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It's not over: Obama vows to fight to restore Voting Rights Act

By George E. Curry
On July 8, 2013

  • Rep. Lewis, a victim of the Bloody Sunday of 1965 in Alabama, was livid saying the decision “stuck a dagger in the heart of the Voting Rights Act.”. crewof42.com

WASHINGTON - President Obama has pledged that his administration will do "everything in its power" to repair the damage done by the United States Supreme Court last week when it struck down a key provision of the 1965 Voting Rights Act.

"I am deeply disappointed with the Supreme Court's decision today," he said in a statement. "For nearly 50 years, the Voting Rights Act - enacted and repeatedly renewed by wide bipartisan majorities in Congress - has helped secure the right to vote for millions of Americans."
The president continued, "As a nation, we've made a great deal of progress towards guaranteeing every American the right to vote. But, as the Supreme Court recognized, voting discrimination still exists. And while today's decision is a setback, it doesn't represent the end of our efforts to end voting discrimination. I am calling on Congress to pass legislation to ensure every American has equal access to the polls. My administration will continue to do everything in its power to ensure a fair and equal voting process."
A sharply divided Supreme Court upheld the legality of the 1965 Voting Rights Act, but said it can't be enforced until Congress updates the way it determines which jurisdictions are covered under Section 5, the provision that requires preclearance by the Justice Department or a federal court before changes to local voting laws can be implemented.
The 5-4 decision by the conservative majority effectively guts the strongest section of the Voting Rights Act until Congress passes new legislation to meet the objections raised in the latest ruling, which grew out of a challenge filed by Shelby County, Ala.
Joining Roberts in the majority were conservatives Antonin Scalia, Anthony M. Kennedy, Clarence Thomas and Samuel A. Alito Jr. Dissenting were the court's four liberals: Ruth Bader Ginsburg, Stephen G. Breyer along with Obama appointees Sonia Sotomayor and Elena Kagan.
Clarence Thomas, just as he had in the University of Texas affirmative action decision handed down a day earlier, expressed the most extreme position on the court, saying he was willing to nullify the entire Voting Rights Act.
"I join the Court's opinion in full but write separately to explain that I would find Section 5 of the Voting Rights Act unconstitutional as well. The Court's opinion sets forth the reasons," Thomas wrote.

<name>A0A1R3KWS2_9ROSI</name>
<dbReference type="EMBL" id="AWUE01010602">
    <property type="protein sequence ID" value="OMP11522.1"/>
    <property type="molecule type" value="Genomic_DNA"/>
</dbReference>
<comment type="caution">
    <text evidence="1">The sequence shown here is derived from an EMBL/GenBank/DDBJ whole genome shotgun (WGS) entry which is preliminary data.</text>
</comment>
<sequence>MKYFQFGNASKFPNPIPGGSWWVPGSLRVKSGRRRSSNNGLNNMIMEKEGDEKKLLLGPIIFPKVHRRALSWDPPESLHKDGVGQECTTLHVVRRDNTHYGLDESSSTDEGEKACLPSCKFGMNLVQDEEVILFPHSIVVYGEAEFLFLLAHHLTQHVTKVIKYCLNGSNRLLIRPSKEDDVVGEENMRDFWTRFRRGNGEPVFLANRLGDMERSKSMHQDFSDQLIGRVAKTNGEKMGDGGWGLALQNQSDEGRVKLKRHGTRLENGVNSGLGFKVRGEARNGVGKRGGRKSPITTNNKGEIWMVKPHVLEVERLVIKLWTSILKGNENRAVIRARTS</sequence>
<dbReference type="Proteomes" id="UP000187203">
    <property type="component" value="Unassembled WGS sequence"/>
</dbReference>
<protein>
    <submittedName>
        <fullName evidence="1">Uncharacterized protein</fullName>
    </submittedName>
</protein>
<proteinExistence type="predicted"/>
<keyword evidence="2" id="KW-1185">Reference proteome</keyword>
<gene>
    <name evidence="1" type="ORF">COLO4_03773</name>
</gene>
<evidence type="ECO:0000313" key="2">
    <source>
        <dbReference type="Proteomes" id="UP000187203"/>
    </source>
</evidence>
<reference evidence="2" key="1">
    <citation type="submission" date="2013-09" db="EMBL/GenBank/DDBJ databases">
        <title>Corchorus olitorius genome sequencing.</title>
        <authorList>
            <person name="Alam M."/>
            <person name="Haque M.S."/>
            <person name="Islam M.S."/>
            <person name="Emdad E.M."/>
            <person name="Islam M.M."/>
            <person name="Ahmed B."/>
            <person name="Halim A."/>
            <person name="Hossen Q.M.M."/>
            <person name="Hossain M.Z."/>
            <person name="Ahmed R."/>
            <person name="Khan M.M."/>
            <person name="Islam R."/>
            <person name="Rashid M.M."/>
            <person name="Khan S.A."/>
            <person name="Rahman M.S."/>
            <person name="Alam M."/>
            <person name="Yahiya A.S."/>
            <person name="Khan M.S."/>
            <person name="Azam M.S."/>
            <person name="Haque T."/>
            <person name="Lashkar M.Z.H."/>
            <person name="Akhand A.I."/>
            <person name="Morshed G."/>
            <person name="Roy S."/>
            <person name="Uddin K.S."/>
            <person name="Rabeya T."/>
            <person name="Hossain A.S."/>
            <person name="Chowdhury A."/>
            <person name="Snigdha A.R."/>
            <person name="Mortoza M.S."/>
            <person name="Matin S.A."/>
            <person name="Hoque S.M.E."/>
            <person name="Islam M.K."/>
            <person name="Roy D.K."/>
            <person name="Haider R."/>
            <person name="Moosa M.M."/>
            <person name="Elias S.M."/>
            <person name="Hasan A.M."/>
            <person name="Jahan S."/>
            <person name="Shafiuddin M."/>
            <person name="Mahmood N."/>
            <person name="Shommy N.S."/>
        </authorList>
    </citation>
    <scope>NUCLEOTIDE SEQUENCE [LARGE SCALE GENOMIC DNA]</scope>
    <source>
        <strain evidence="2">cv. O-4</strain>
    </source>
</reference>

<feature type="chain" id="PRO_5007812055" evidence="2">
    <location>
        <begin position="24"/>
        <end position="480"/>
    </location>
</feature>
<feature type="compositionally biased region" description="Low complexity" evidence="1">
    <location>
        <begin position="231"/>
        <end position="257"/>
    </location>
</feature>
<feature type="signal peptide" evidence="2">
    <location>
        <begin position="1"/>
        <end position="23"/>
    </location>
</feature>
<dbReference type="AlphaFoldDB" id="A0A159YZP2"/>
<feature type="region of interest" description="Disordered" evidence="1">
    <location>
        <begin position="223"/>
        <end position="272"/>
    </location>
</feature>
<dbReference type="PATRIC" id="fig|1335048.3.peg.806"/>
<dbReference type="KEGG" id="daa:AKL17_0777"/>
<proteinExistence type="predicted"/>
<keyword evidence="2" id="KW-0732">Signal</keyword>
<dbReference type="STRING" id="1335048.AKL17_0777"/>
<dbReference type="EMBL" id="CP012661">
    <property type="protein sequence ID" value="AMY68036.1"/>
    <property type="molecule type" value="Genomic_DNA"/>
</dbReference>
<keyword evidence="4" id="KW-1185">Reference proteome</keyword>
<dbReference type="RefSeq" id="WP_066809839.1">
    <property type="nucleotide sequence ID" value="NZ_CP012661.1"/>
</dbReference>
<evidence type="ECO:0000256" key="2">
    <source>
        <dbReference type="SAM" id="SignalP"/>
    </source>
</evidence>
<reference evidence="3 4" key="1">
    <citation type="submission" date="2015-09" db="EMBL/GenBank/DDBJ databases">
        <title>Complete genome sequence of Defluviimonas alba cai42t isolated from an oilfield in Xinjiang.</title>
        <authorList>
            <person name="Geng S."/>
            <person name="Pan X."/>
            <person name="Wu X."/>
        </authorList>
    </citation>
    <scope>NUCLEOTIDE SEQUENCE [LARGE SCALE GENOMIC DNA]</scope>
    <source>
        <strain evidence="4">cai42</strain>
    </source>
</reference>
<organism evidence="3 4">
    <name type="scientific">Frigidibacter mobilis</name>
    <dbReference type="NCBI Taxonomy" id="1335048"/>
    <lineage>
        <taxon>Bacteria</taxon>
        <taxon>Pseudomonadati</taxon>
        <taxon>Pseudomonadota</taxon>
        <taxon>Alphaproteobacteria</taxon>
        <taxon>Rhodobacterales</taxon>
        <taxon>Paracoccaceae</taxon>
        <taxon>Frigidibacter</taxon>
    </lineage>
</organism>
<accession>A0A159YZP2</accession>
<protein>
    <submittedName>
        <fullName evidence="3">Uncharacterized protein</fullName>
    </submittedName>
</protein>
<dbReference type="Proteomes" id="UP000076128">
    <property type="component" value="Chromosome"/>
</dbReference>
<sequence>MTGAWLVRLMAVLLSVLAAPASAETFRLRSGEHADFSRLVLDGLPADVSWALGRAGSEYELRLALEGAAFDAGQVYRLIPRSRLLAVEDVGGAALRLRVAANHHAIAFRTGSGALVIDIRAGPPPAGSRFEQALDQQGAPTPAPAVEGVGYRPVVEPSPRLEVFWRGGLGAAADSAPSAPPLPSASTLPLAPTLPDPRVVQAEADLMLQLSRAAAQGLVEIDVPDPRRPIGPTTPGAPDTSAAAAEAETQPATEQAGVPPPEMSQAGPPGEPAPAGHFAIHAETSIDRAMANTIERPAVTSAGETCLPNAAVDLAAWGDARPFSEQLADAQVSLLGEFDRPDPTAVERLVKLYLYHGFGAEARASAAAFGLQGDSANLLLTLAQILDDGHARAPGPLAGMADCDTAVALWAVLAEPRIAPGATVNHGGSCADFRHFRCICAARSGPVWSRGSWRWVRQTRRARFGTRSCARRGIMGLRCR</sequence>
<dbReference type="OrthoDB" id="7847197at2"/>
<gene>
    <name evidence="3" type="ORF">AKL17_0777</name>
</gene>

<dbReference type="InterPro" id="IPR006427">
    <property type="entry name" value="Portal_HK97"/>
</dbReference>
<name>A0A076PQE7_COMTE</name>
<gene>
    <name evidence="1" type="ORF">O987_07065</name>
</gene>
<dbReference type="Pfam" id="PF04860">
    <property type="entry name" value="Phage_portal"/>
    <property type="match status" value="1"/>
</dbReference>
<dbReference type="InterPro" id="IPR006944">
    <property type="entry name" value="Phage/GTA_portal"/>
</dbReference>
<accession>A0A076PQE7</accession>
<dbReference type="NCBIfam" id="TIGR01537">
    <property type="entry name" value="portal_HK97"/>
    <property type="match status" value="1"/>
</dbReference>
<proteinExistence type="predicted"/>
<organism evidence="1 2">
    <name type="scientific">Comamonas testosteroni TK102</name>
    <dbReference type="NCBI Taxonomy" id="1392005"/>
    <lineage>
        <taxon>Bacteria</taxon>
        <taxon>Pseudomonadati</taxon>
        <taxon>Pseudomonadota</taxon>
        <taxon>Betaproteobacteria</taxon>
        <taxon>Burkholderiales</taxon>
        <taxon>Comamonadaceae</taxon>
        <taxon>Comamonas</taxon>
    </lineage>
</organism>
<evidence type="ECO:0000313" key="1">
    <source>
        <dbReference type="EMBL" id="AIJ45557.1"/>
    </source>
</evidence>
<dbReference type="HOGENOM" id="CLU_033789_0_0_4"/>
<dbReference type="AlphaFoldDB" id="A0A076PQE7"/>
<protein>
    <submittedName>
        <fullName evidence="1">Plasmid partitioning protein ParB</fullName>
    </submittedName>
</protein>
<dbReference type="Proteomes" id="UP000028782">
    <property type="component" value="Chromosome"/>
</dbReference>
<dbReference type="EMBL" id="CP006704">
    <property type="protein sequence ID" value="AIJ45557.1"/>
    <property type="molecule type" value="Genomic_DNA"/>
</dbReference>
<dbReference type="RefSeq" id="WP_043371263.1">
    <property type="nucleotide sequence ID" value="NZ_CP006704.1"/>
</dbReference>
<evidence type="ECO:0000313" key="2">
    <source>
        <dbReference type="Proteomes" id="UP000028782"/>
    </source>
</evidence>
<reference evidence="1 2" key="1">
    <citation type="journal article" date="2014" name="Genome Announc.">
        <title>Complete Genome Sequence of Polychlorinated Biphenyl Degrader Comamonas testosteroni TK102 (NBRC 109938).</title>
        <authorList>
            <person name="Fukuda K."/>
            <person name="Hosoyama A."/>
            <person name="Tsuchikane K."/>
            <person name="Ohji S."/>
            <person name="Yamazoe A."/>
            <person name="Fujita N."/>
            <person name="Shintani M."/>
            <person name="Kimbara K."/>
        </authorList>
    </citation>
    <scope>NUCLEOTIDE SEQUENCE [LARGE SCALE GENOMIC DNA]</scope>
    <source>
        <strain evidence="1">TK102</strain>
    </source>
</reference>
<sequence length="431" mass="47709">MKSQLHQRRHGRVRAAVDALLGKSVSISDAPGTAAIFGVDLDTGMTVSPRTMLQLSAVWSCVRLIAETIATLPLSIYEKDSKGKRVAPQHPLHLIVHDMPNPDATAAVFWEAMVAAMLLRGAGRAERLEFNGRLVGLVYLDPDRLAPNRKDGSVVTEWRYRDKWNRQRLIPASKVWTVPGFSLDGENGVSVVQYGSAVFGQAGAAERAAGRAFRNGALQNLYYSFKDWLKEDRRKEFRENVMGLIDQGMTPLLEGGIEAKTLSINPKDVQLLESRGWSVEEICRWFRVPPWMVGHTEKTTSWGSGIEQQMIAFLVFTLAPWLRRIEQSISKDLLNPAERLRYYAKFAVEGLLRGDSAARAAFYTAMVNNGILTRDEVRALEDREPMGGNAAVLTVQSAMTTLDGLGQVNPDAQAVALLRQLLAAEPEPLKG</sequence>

Rep. John Lewis [D.-Ga.], who was savagely beaten on "Bloody Sunday" during the Selma to Montgomery March in Alabama in 1965, was livid after the ruling.
"Today, the Supreme Court stuck a dagger into the heart of the Voting Rights Act of 1965, one of the most effective pieces of legislation Congress has passed in the last 50 years," he said. "These men never stood in unmovable lines. They were never denied the right to participate in the democratic process. They were never beaten, jailed, run off their farms or fired from their jobs. No one they knew died simply trying to register to vote. They are not the victims of gerrymandering or contemporary unjust schemes to maneuver them out of their constitutional rights."
Lewis, one of the leaders of the Alabama march that led to passage of the landmark 1965 Voting Rights Act, questioned whether Congress has the will to pass legislation needed to repair the damage done by the Supreme Court.
The Voting Rights Act expired after five years, but was extended by Congress in 1970, 1975, 1982 and for another 25 years in 2006 with bipartisan support. The last time, it passed the House 390-3 and the Senate 98-0. President George W. Bush signed the last measure in a Rose Garden ceremony witnessed by members of the Congressional Black Caucus.
The case heard by the court began with a challenge from Shelby County, near Birmingham, Ala. Shelby County sued Attorney General Eric Holder after the Justice Department rejected a redistricting plan that evidently played a role in the defeat of Ernest Montgomery, the lone Black member of the Calera, Ala. city council.
In her dissent, Ginsburg quoted everyone from Shakespeare to philosopher George Santayana.
"The Court criticizes Congress for failing to recognize that 'history did not end in 1965.' But the Court ignores that 'what's past is prologue," she said, quoting The Tempest. And 'those who cannot remember the past are condemned to repeat it.'"


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